Transpacifica is primarily written by Graham Webster, a fellow researching U.S.–China Relations at the Yale Law School China Center. Here, since 2006, I write about East Asian politics mostly in China and Japan, the Internet and society, the environment, and contemporary art. Unavoidably, I sometimes veer off topic—even with a topic as large as the Pacific.
I speak only for myself and do not represent any of these things I'm affiliated with:
• Fellow on U.S.–China Relations, The China Center, Yale Law School
• Adjunct Instructor, Center for Global Affairs, New York University
• Contributor, 八八吧 :: 88 Bar
- Review: ‘How New and Assertive is China’s New Assertiveness’ by Alastair Iain Johnston, Spring 2013
- Updated: Did the Chinese government really call Diaoyu/Senkaku a ‘core interest’?
- Is the China-Japan confrontation Xi’s inside political play, or part of a broader move?
- Why one might think the US government sees China as threat no. 1
- Fighting ‘the myth of unitary control’ in China cybersecurity politics
This work by Transpacifica is licensed under a Creative Commons Attribution-NonCommercial-ShareAlike 3.0 Unported License.
Tag Archives: Media
[This review is part of a new experiment. I have read for general impressions, main points, and potentially useful material for myself and others. This is not a detailed methodological or theoretical examination, nor is it a conscientious summary. I have … Continue reading
[Cross-post from gwbstr.com] This week marks my long-planned return to life based in Beijing. My arrival was met with two days of absolutely beautiful weather and clear air (obviously the result of my arrival and not the half-day downpour that … Continue reading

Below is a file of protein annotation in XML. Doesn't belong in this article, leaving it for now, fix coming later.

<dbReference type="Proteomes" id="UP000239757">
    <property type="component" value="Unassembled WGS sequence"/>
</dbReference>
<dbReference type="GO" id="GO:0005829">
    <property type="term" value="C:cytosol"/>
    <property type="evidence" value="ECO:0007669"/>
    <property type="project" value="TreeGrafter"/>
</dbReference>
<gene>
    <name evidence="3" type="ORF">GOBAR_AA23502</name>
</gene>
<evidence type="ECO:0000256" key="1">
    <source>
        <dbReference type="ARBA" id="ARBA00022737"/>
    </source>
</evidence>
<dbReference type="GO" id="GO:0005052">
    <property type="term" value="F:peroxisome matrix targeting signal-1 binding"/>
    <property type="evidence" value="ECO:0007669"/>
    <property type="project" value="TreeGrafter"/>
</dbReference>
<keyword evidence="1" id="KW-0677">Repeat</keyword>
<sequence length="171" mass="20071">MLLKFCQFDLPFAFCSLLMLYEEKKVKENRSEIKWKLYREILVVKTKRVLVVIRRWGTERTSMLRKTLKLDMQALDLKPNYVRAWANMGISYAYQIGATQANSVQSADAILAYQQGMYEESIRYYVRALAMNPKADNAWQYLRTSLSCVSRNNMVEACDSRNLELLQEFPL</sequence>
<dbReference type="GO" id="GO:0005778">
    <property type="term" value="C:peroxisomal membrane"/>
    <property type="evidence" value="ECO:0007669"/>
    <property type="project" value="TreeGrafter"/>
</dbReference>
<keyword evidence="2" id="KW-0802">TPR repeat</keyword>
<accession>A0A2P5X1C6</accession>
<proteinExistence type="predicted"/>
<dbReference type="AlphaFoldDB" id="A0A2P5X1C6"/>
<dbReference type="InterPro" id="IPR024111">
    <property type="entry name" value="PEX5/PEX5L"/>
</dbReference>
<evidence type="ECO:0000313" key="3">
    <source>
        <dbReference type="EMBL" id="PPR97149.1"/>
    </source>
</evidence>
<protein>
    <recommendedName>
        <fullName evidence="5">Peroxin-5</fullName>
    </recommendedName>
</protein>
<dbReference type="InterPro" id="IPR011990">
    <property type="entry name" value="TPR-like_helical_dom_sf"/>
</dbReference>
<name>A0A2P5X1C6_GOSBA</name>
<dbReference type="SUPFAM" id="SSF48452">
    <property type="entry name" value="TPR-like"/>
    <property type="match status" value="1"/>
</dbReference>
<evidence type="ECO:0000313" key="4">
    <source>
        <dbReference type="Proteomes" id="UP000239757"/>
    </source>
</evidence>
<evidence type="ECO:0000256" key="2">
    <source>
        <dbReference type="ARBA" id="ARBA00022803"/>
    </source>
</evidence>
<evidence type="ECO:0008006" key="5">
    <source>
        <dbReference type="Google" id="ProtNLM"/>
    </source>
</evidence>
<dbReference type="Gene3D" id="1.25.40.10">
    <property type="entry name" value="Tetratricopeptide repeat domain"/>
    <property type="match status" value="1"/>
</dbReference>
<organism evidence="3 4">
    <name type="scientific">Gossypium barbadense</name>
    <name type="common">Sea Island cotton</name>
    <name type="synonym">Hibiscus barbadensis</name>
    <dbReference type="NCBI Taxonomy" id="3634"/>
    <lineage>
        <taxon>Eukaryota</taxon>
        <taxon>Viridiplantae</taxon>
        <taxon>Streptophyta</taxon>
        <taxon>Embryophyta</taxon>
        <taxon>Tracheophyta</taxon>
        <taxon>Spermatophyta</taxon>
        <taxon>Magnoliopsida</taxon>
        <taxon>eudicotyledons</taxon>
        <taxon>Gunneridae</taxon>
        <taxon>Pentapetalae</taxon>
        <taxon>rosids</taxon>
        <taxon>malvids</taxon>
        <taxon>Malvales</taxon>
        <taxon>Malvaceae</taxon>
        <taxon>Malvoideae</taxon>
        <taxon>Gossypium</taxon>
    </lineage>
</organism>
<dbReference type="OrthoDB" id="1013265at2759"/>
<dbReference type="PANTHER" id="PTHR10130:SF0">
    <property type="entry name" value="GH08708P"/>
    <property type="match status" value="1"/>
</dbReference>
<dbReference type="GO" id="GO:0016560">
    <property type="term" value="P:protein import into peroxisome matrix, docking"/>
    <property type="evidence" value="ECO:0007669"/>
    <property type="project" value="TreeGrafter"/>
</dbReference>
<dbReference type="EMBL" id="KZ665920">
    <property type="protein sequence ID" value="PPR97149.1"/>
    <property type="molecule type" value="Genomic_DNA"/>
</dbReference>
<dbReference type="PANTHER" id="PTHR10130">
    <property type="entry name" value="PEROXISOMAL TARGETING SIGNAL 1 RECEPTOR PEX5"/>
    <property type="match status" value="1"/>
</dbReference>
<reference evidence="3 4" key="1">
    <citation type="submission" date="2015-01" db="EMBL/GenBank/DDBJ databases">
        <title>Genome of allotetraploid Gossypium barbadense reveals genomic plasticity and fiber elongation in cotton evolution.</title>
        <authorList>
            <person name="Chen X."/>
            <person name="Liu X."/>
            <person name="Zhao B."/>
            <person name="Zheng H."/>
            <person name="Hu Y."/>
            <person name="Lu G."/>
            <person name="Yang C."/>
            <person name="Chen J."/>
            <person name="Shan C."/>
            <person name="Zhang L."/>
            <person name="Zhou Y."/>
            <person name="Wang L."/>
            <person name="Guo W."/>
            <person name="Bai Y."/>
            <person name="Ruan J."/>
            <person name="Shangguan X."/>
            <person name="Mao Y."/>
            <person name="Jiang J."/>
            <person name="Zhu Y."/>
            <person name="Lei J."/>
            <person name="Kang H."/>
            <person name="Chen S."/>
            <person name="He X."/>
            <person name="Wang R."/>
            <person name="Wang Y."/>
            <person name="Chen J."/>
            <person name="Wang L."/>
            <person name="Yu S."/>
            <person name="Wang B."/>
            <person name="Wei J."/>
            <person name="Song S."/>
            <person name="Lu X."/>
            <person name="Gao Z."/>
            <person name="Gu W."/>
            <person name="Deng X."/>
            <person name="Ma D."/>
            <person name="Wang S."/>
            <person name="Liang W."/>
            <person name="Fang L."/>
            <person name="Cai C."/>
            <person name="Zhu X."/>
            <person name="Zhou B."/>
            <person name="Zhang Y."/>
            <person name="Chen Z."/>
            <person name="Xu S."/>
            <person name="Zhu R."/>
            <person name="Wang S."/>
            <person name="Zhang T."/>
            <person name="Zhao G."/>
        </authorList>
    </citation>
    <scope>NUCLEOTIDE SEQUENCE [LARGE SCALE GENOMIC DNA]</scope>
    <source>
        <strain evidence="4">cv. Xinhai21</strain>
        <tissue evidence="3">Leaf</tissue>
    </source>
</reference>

The nationalist-leaning state-controlled newspaper Global Times on its English-language website Sunday made what might be a significant statement in the ongoing Chinese dispute with Vietnam and the Philippines, among others, in the South China Sea. In an unsigned opinion piece, … Continue reading
The U.S. public radio show This American Life yesterday announced it would retract its adaption of Mike Daisey’s storytelling show about Apple’s manufacturing operations in China. I’m taking notes while listening on WNYC to a broadcast of the show Retraction. The … Continue reading
This post will be was continually updated today as I find found good or interesting material on Chinese Vice President Xi Jinping’s visit to the White House, the State Department, and the Pentagon. 4:00 p.m. Last update today. Off to … Continue reading
After China’s stern reaction last year to the arrest of a Chinese sailor who rammed Japanese ships near islands disputed by the two countries, the world media has braced itself for another round of “tensions” following a new arrest. The … Continue reading
Readers of English-language news on China have likely noticed a surge in references to netizens, microblogs, and a specific microblogging service called Sina Weibo. Angel Hsu noted this was increasing, and I thought I’d check to see how much. For … Continue reading
The South China Morning Post is one of the best reads in English on East Asian news. Based in Hong Kong, it is a full-blown operation with reporters all over China. Its content is, however, trapped behind a paywall on … Continue reading
Nina Hachigian, a former National Security Council adviser during the late ’90s, writes a conspicuously reasonable-sounding response to the U.S. media’s increasingly alarmist reporting on the United States–China relationship. The early stages of the U.S.-China relationship during the Obama administration have … Continue reading
What have the Olympic Games done to affect the world’s discussions about China? Perhaps, very little. Instead of delving into the diversity and complexity of “China,” journalists focused on sports, especially the journalists’ home team. Cultural reporting, too, reflected the … Continue reading